Many people turned their hand to something new during last year’s four-month Covid lockdown and inmates at Parklea Correctional Centre were no exception.
Unable to do volunteer work in the community due to Covid restrictions, they needed something constructive to pass the time while not interacting with people from the outside.
Parklea Community Overseer Donna Smith came up with the perfect solution, embarking on a woodwork project with donated pallets.
The collaborative project saw Ms Smith and the inmates plan, design and create wooden toys and child-size furniture, which have today been handed over to Blacktown City Council’s Kids Early Learning at Blackett.
“The inmates wanted to make things they could donate to the community,” Ms Smith said.
“Their first job was to make a deck chair, so they had to make plans, do the sizing and organise the work.
“They ended up making about 30 to 40 pieces, which included coffee tables, child-size tables and chairs, wooden aeroplanes and a Thomas the Tank Engine bookshelf.”
Ms Smith said the project was an important part of the inmate’s rehabilitation and provided them with new skills, and their work went towards a building and construction traineeship.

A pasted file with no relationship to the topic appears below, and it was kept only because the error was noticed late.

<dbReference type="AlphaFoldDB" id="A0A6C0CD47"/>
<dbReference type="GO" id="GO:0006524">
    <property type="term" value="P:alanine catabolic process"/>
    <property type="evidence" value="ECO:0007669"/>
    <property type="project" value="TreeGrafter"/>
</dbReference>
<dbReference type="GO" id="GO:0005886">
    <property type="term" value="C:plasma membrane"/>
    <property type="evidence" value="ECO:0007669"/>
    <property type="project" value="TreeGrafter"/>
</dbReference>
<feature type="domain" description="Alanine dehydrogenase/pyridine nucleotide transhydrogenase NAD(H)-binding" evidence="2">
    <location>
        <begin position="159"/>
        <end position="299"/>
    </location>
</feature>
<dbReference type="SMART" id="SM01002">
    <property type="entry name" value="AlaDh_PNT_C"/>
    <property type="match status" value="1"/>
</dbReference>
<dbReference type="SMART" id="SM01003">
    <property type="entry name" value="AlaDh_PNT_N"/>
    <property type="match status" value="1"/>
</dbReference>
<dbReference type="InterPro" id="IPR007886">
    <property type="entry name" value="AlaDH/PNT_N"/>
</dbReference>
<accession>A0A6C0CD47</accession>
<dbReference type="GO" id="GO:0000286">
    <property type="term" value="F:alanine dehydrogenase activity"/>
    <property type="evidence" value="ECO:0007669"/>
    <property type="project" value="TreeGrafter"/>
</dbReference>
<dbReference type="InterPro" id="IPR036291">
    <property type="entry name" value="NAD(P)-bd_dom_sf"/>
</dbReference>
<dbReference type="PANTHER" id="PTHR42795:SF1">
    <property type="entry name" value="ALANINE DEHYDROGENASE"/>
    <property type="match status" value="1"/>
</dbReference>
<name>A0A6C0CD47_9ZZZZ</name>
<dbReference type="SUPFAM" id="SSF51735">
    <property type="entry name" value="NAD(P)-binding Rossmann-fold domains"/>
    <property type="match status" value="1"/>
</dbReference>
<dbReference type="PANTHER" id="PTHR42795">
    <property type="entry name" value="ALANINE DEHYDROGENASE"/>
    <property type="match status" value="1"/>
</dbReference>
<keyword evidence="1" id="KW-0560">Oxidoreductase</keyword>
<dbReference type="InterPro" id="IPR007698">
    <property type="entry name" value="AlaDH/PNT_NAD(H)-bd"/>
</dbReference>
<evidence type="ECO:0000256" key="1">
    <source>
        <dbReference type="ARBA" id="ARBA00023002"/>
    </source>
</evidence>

“To begin with, some thought they were useless and didn’t realise what they were capable of, but they created great things and got their self-esteem back,” Ms Smith said.
“One inmate said he felt like a normal person again in a regular job, and working together teaches them how to behave in the workplace.”
Ms Smith said she enjoyed working with the inmates and giving them new opportunities.
“Everyone deserves a second chance and helping them is rewarding when they better themselves.”
Parklea Correctional Centre Governor Paul Baker said he was pleased inmates had again donated the fruits of their labour to the council’s childcare centre after an Indigenous inmate donated his artworks last year.
“Our mission at Parklea Correctional Centre is to run a safe, decent and secure prison that reduces reoffending and takes care of staff,” Mr Baker said.
“It’s our duty here to support men of every background, and it’s important we provide meaningful work to keep them occupied and to teach them new skills so they have a better chance of employment when they leave.
“Creative industries are an integral part of our education and reducing reoffending strategies here at Parklea, and the work they have produced is of a very high quality.”
Blacktown City Mayor Tony Bleasdale OAM said the council was honoured to receive the wooden toys and furniture created by the inmates.
“Blacktown City Council has been proud to work alongside Governor Paul Baker as well as the staff and inmates at Parklea Correctional Centre on some fantastic causes over many years,” Mayor Bleasdale said.
“This donation of wooden toys to Council’s early learning centre at Blackett is an example of the wonderful work Parklea does in the areas of inmate rehabilitation and upskilling for life beyond prison.
“As Mayor, I thank the inmates for their kind gesture and hope they enjoyed creating the toys as much as I’m sure our children will enjoy playing with them.”
MTC Australia has managed Parklea Correctional Centre on behalf of Corrective Services NSW since 2019.